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That is all well and good kronckew but the trials on the sliding weight sword somewhere in the North of England in the early 19thC came to a very abrupt conclusion; The sword was hollow and half filled with Mercury. The proving ground was on a small bridge over a brisk fast flowing stream...It is said that the swordsman was the local blacksmith who on giving the test weapon a hefty swing was instantly off balanced, the great sword throwing him over the parapet of the bridge into the water below.
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Old 21st July 2016, 02:34 PM   #10
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Quote:
Originally Posted by Ibrahiim al Balooshi
That is all well and good kronckew but the trials on the sliding weight sword somewhere in the North of England in the early 19thC came to a very abrupt conclusion; The sword was hollow and half filled with Mercury. The proving ground was on a small bridge over a brisk fast flowing stream...It is said that the swordsman was the local blacksmith who on giving the test weapon a hefty swing was instantly off balanced, the great sword throwing him over the parapet of the bridge into the water below.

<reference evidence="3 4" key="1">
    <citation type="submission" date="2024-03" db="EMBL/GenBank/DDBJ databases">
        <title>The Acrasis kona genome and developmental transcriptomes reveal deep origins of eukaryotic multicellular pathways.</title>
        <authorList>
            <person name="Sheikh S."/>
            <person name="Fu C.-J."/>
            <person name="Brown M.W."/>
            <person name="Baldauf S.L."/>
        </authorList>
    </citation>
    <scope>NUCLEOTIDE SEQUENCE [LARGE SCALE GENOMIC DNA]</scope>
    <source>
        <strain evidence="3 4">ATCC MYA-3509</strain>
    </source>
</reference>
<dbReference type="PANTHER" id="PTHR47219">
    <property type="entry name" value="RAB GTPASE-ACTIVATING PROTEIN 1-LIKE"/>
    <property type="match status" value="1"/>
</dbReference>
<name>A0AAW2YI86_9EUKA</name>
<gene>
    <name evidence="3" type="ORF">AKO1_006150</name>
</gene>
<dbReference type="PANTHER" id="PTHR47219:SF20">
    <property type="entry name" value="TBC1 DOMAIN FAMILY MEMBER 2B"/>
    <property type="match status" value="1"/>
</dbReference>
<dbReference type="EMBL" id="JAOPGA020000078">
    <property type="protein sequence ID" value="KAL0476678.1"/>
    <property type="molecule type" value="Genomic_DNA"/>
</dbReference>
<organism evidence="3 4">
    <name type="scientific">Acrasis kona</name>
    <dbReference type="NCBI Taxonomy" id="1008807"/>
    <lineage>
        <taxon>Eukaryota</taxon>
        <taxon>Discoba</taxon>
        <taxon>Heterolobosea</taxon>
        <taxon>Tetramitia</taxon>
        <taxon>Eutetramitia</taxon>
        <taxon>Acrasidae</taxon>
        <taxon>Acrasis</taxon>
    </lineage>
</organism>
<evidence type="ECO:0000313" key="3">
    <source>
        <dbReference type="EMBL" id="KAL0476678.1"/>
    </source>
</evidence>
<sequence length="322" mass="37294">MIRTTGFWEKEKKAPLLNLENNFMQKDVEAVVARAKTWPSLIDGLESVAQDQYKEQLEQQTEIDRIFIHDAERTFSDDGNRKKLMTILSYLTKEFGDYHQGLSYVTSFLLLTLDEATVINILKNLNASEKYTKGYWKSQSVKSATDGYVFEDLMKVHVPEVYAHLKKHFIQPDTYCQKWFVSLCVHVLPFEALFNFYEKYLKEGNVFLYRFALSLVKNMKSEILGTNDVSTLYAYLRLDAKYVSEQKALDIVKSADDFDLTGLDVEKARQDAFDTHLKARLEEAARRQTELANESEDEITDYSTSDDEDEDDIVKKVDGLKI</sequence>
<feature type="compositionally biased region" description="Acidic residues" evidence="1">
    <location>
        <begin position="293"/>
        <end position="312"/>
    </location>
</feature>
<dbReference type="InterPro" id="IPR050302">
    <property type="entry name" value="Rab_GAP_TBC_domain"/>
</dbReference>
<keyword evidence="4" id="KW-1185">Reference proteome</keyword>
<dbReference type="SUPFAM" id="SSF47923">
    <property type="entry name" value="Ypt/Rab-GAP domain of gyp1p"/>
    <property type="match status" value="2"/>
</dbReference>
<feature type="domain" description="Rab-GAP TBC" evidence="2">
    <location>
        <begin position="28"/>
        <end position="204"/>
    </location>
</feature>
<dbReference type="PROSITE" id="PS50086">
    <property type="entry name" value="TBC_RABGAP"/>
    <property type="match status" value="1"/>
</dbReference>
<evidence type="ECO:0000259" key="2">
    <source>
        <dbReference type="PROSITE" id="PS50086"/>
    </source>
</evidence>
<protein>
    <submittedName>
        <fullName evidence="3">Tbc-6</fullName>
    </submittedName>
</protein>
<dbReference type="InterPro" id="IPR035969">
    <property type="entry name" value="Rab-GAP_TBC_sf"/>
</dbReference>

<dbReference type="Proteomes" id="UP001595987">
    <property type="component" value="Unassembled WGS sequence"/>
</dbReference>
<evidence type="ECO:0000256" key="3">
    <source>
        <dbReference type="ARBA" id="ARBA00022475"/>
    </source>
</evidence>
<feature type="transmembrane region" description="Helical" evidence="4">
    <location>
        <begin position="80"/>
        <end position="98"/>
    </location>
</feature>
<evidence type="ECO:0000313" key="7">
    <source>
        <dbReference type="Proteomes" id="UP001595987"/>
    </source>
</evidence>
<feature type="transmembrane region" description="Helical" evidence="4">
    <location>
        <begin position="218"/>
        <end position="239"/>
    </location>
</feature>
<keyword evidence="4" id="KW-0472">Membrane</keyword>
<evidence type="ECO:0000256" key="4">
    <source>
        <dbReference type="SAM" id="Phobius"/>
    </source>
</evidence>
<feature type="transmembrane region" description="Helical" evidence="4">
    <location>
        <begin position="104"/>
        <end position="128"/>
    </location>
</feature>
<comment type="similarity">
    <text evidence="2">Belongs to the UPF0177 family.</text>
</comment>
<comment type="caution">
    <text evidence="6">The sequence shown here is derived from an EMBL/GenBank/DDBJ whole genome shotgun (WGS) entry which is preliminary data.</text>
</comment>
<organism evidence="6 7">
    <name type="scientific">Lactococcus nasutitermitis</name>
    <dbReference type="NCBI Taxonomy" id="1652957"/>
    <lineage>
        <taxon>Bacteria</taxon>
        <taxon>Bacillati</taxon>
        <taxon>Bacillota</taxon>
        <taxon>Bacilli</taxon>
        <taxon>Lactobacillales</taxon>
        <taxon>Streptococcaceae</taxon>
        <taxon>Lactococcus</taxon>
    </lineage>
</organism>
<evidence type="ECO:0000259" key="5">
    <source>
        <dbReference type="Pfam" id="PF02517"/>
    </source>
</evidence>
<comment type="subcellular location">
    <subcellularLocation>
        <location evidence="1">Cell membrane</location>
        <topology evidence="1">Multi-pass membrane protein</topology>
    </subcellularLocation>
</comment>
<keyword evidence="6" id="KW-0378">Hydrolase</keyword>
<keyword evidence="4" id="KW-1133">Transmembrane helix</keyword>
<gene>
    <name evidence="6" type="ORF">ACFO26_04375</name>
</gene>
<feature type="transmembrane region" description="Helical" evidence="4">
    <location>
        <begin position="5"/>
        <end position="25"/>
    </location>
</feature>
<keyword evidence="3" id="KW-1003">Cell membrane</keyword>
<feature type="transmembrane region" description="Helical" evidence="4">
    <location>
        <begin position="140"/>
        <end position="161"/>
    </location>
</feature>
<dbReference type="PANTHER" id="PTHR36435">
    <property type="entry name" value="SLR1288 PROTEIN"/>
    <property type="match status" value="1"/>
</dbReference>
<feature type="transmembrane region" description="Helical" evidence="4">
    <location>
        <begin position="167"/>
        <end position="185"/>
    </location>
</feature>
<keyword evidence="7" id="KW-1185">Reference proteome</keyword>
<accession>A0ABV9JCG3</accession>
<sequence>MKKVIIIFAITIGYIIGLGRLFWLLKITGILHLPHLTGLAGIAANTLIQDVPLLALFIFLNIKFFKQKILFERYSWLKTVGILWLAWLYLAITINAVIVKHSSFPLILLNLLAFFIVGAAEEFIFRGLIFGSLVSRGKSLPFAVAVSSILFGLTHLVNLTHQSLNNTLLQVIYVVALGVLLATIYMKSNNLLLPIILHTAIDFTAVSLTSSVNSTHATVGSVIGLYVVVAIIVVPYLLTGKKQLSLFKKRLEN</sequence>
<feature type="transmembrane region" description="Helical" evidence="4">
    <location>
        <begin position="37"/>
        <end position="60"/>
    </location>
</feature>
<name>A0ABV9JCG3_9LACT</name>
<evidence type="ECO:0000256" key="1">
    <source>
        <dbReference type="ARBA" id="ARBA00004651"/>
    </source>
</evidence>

That is the sliding weight? A movable weight inside the blade to increase the momentum of lightweight blades? From the fighting point of view, that is ridiculous.

The strongest man in the world in the early 20th century filled his barbell with mercury. But his aim was to make the barbell unusable for other strong man's. He demonstrated this often on stage in a competition, but it was just a cheap trick.

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Old 21st July 2016, 03:33 PM   #11
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Quote:
Originally Posted by Roland_M
That is the sliding weight? A movable weight inside the blade to increase the momentum of lightweight blades? From the fighting point of view, that is ridiculous.

The strongest man in the world in the early 20th century filled his barbell with mercury. But his aim was to make the barbell unusable for other strong man's. He demonstrated this often on stage in a competition, but it was just a cheap trick.

Roland